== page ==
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WEATHER: wall to wall sunshine all day, a light  but cold breeze, top temp 20C

We had a smashing day, the weather was almost perfect, bright sunshine, but with a chilling breeze which made it feel cold for most of the day.

An early breakfast of crêpes, eggs, bread, cheese, jam, olives, cake and lovely coffee saw us out of the hotel before 7:30am, there was quite a chill in the air to start with. Around the hotel we saw House Bunting, Blue Rock Thrush and a pair of Black Wheatears.

A view of our hotel looking back from the 'stoney plain'

We then set out on foot and walked across the ‘Regs’ (stony plains) just outside the hotel, soon we were watching wheatears; both Northern and the Black-eared varieties to start with then we added Thekla Lark, White-crowned Wheatear and Desert Wheatear.

We made our way to a small area that is obviously used as a ‘rubble-tipping’ site, the mounds of rubbish attracted a few birds. We found a single Greater Short-toed Lark and a few more Thekla Larks but not much else, it was disappointing compared to previous years.


We then jumped onto the bus and travelled the short distance to the Tagdilt track where we spent the next 2-3 hours visiting another rubbish tip, how nice. We found lots more birds there including Red-rumped Wheatears, White Wagtail, Crested Lark, Trumpeter Finch, Temminck’s Horned Lark, a Great Grey Shrike and the star bird……..Thick-billed Lark. We had great views of all of the above.

On the Tagdilt Track - Steve Zarate taking pictures of wheatears

A few raptors appeared, first we found a Long-legged Buzzard perched on a mound of rubble then several Black Kites took to the air. After an hour or so we climbed back onto the bus and headed further along the Tagdilt Track away from the rubbish tip.

Birds were few and far between it always amazes me that more species can be seen near human rubbish dumps than out in the field. We then found a few goodies starting with a pair of Desert Larks that showed well. Then a couple of Cream-coloured Coursers were seen in flight and not long afterwards we saw several on the ground having geat scope views of them.

not a very good shot of Mousiere's Redstart

A pair of Hoopoe Larks delighted the group a ‘most wanted’ species now in the bag. We continued for sveral kilometres stopping occasionally to watched species already listed, a flock of some 20+ Greater Short-toed Larks were nice to see and a displaying Hoopoe Lark was good to see.

Eventually we turned off the the track and back onto a metalled road, driving another 5km to a small farm holding where a kind of mini-oasis occurs. A small area of cultivated land is surrounded by bushes and trees and usually hold a number of migrants. Today it was a little quiet with fewer warblers about but we listed some nice migrant species.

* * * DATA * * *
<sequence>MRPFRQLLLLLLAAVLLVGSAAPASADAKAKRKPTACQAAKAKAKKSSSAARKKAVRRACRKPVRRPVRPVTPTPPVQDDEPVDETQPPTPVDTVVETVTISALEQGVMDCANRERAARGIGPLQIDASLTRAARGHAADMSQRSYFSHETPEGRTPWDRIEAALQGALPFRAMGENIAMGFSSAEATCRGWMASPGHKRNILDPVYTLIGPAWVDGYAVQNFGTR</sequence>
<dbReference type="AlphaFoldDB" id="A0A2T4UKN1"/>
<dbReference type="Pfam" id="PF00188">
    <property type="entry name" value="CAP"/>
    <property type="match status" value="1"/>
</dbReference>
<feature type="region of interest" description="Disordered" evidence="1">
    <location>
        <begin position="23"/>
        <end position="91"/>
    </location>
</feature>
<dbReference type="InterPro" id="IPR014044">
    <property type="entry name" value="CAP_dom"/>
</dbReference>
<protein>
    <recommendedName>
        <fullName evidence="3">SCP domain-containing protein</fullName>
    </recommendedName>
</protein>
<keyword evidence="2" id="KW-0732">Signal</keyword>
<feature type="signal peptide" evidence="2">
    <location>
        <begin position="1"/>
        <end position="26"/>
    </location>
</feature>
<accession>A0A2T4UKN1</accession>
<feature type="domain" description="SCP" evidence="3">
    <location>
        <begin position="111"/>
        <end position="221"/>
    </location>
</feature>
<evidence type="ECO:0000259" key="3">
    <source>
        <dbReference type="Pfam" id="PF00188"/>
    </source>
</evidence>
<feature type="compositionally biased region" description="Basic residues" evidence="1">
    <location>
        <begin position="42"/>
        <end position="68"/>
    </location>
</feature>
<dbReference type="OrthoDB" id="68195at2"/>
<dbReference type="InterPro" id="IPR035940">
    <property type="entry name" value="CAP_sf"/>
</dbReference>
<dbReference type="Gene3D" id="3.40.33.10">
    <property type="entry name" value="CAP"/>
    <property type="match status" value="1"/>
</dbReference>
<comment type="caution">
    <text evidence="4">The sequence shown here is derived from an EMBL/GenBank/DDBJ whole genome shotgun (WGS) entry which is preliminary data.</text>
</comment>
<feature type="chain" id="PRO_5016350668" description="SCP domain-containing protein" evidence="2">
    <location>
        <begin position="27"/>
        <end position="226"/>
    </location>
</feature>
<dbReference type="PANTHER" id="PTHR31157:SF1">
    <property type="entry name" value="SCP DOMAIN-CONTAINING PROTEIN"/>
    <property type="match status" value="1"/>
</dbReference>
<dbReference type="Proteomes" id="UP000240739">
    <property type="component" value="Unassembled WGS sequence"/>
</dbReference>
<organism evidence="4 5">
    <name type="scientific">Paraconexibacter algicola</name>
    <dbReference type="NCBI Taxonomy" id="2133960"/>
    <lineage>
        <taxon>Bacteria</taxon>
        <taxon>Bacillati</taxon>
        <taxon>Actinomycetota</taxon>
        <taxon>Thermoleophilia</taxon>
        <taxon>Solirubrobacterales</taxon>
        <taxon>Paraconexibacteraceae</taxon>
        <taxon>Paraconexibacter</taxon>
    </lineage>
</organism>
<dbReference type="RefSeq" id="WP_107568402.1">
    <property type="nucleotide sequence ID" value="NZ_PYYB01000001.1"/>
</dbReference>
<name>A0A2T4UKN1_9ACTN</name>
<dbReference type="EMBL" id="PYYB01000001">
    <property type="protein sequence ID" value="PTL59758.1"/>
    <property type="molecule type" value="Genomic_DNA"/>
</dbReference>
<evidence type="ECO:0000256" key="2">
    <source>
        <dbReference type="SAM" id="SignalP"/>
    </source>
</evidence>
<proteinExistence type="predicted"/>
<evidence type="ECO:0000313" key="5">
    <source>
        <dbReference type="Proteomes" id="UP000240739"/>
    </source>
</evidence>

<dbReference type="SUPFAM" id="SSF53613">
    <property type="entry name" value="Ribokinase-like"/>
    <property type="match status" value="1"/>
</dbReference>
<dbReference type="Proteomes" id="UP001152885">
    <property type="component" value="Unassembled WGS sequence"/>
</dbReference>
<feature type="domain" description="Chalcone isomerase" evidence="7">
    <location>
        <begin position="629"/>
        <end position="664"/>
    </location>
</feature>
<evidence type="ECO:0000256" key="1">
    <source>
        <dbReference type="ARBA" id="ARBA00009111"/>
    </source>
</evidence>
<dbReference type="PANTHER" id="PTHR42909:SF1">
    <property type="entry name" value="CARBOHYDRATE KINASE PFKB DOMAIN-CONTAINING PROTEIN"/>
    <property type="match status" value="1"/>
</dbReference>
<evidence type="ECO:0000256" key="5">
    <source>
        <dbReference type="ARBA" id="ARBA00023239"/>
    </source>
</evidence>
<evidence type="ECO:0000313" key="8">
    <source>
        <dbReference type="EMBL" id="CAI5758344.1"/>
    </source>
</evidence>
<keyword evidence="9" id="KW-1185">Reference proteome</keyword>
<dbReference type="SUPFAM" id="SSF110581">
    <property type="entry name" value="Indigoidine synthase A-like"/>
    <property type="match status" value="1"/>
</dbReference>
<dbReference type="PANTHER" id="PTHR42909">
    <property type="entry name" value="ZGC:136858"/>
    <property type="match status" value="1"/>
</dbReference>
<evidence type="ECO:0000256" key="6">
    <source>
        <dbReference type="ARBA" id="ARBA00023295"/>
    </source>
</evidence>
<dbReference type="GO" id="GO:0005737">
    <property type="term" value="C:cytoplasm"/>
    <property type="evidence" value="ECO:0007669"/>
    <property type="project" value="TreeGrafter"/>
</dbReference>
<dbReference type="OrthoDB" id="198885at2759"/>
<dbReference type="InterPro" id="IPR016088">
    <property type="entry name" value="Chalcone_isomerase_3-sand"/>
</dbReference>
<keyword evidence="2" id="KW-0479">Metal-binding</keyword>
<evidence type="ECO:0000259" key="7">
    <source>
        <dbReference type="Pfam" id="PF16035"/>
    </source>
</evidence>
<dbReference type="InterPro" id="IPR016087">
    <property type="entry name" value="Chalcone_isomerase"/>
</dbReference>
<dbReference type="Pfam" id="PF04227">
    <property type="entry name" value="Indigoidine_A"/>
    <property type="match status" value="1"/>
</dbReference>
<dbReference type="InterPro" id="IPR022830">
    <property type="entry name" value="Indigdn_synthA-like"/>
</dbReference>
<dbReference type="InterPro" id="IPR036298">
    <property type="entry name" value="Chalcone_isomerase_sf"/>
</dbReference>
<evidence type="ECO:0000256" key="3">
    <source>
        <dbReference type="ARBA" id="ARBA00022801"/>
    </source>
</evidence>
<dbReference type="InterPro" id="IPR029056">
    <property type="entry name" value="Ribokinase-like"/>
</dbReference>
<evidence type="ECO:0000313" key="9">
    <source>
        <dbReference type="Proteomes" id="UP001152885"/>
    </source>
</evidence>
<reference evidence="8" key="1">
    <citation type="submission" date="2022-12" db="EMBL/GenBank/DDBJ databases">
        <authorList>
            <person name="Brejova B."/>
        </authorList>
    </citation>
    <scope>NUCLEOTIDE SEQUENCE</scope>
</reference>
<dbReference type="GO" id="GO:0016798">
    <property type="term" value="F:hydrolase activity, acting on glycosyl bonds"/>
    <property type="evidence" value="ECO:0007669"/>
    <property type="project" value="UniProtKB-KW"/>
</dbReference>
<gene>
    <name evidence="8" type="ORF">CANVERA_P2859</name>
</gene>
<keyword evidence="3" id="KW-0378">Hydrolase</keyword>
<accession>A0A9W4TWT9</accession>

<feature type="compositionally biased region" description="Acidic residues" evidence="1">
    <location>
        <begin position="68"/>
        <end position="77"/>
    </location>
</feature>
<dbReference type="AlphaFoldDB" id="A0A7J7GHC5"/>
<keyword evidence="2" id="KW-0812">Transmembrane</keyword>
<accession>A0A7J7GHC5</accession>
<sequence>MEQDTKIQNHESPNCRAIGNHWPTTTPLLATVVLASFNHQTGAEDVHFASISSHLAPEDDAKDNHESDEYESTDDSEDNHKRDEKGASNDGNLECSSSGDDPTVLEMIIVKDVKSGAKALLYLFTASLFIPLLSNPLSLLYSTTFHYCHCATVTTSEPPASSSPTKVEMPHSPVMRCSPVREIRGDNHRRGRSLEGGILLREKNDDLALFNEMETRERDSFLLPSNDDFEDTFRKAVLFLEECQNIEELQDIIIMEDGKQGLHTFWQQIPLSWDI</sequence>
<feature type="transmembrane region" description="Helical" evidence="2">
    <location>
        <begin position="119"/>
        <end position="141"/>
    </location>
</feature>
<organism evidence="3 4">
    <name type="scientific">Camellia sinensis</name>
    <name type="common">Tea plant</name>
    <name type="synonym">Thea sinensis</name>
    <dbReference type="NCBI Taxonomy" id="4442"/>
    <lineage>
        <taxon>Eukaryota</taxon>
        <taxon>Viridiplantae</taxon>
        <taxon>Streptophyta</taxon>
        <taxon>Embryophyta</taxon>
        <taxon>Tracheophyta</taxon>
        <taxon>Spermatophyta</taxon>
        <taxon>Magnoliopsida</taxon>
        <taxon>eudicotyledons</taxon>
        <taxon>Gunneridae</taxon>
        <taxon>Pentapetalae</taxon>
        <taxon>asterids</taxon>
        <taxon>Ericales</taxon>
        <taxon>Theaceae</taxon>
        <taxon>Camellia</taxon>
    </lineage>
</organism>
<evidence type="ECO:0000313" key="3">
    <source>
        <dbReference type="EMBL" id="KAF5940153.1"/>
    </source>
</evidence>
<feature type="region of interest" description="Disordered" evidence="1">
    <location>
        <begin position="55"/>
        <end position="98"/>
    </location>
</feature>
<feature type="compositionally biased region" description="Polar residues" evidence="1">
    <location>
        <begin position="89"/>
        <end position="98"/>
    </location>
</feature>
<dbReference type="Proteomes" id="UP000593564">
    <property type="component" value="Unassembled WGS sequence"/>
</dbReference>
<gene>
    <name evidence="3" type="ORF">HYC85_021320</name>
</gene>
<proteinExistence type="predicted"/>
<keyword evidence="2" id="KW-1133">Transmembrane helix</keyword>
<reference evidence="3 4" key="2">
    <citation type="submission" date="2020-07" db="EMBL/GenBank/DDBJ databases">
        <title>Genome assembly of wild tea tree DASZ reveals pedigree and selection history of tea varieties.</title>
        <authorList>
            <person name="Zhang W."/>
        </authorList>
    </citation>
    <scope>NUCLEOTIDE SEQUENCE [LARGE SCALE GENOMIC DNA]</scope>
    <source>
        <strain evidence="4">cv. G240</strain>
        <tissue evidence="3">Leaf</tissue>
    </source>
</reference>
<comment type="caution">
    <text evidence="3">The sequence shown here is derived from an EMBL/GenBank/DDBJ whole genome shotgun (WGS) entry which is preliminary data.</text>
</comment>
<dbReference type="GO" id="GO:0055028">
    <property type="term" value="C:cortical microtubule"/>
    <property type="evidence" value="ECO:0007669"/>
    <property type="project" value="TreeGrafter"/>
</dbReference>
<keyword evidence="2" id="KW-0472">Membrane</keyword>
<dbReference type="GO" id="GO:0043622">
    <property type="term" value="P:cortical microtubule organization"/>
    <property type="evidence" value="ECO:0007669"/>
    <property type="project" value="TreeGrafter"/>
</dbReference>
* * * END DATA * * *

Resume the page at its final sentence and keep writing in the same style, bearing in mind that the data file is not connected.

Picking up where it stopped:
Turtle Dove was an early find followed by Willow Warbler, Bonelli’s Warbler and Common Redstart. We went on to find Little Ringed Plover, Tree Pipit, Meadow Pipit, Eurasian Hoopoe, Woodchat Shrike and both Coomon Swift and House Martin.

Other birds of note included; Mousiere’s Redstart, Trumpeter Finch, Thekla and Crested Larks and our first Laughing Dove.

The Irish trio in the group - Richard, Theo and Stuart

From the ‘oasis’ we drove back into Boumalne Dades to buy our picnic supplies and then we drove into the Dades Gorge. We hadn’t travelled far when a large raptor appeared low over the road, we pulled over quickly and jumped out. The bird was an adult Bonelli’s Eagle, a superb bird, two Common Kestrels were mobbing it, we had great views of it. At the same time we noted 3 species of swift, Alpine, Common and Pallid, they were all moving northward up the valley.

At the head of the valley we had great views of the spectacular gorge but we were there for birding not sight-seeing! A long walk in very blustery conditions eventually produced our target species. We found a sheltered spot and searched the scrub for the Tristram’s Warbler which finally showed extremely well, great result. Other species noted during the walk included: Black Wheatear, Barbary Partridge, Crag Martin and Blue Rock Thrush.

Tristram's Warbler - taken by Stuart McQueen

After a quick cuppa sitting on the terrace of a restaurant in the sunshine we drove back to the Tagdilt Track to look for more species. Unfortunately, it was blowing a gale and we had to abandon our quest. An early finish found us back at the hotel at 5pm in good time for our 7pm dinner which was a Berber style omelette, delicious.